Asthma is a long-term disease of the lungs where the airways become inflamed. The airways may be sensitive to:
Allergens. These are things that cause allergic reactions, like dust or pet dander.
Irritants. These are things in the air, like tobacco smoke or pollution.
Other. These are things like weather changes or respiratory infections.
These things trigger changes in the airways. In asthma, airway changes include:
Swelling of the lining
Tightening of the muscles surrounding them
Increased production of sticky mucous
All of these factors cause the airways to narrow. This makes it difficult for air to go in and out of your lungs.
These changes in the airways cause asthma symptoms. Common symptoms of asthma are:
Wheezing or whistling sound when breathing
Asthma varies from person to person. It can also change over time in one person. The differences are:
Triggers are those things that cause asthma to get worse.
Some people may have only 1 or may have many.
Some triggers may be allergens or irritants, or a combination.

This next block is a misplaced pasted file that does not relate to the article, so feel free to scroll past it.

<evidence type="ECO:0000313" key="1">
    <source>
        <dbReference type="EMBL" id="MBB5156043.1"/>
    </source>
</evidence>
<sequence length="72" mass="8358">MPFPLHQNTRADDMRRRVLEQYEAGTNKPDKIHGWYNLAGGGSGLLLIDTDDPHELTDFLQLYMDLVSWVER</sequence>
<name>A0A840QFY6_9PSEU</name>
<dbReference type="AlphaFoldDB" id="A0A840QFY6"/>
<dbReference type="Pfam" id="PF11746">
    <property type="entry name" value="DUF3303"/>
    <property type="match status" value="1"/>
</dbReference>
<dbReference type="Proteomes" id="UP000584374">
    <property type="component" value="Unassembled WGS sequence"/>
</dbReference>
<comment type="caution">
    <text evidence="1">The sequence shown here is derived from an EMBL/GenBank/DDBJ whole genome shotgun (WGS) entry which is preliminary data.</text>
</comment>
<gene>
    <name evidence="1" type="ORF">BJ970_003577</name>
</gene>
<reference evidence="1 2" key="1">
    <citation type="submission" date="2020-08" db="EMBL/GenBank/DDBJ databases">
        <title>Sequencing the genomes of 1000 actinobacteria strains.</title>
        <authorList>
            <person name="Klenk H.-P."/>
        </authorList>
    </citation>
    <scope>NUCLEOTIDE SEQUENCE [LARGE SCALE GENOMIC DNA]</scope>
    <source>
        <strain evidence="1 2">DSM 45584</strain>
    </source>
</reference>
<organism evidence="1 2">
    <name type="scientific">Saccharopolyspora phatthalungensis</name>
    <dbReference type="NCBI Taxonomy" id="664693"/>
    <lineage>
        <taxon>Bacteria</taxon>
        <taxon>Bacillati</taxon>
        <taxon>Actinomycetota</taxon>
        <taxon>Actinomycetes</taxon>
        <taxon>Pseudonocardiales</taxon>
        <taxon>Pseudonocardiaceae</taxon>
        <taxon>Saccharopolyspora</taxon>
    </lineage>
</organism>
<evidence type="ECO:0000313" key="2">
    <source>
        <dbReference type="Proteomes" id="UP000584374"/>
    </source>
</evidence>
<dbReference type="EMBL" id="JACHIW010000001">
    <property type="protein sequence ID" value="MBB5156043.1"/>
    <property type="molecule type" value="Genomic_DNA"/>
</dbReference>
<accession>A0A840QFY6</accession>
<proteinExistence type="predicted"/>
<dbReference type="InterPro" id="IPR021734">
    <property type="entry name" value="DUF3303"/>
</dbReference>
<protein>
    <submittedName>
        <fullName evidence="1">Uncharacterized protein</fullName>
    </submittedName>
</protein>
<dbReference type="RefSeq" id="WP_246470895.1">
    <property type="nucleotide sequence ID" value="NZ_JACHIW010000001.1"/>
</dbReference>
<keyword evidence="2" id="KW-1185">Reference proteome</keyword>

In some people asthma may get worse with exercise, extreme emotions, season changes, or other illnesses.
May have all of the common symptoms
May only have 1 symptom, like coughing
Severity of symptoms
May be mild. They don’t interfere with daily activities.
May be moderate. They interfere with some activities.
May be severe. They interfere with work or school and make it difficult to sleep. May require frequent emergency room visits or stays in the hospital.
Frequency of flare-ups
Flare-ups are when symptoms get worse.
Some people may never have flare-ups.
Some people may have them once in a while.
Some people may have them very often.
Control of symptoms
Some people have few symptoms if they stay away from triggers.
Some people need to take medications.
Some people have trouble, even if they stay away from triggers and take medications.
Here are some interesting facts about asthma:
Asthma has no cure. But most of the time, symptoms can be controlled.
An Asthma Action Plan is central to good asthma control. It is an individualized worksheet developed by you and your healthcare provider that shows what to do if you have asthma symptoms. It also tells you when to call your healthcare provider or go to the emergency room
It affects all ages, from babies to older adults.
It can start at any age. Some people have asthma as children, but outgrow it. Some people develop asthma as adults.
No one is sure what causes asthma. It is believed to be a combination of factors, some inherited and some environmental.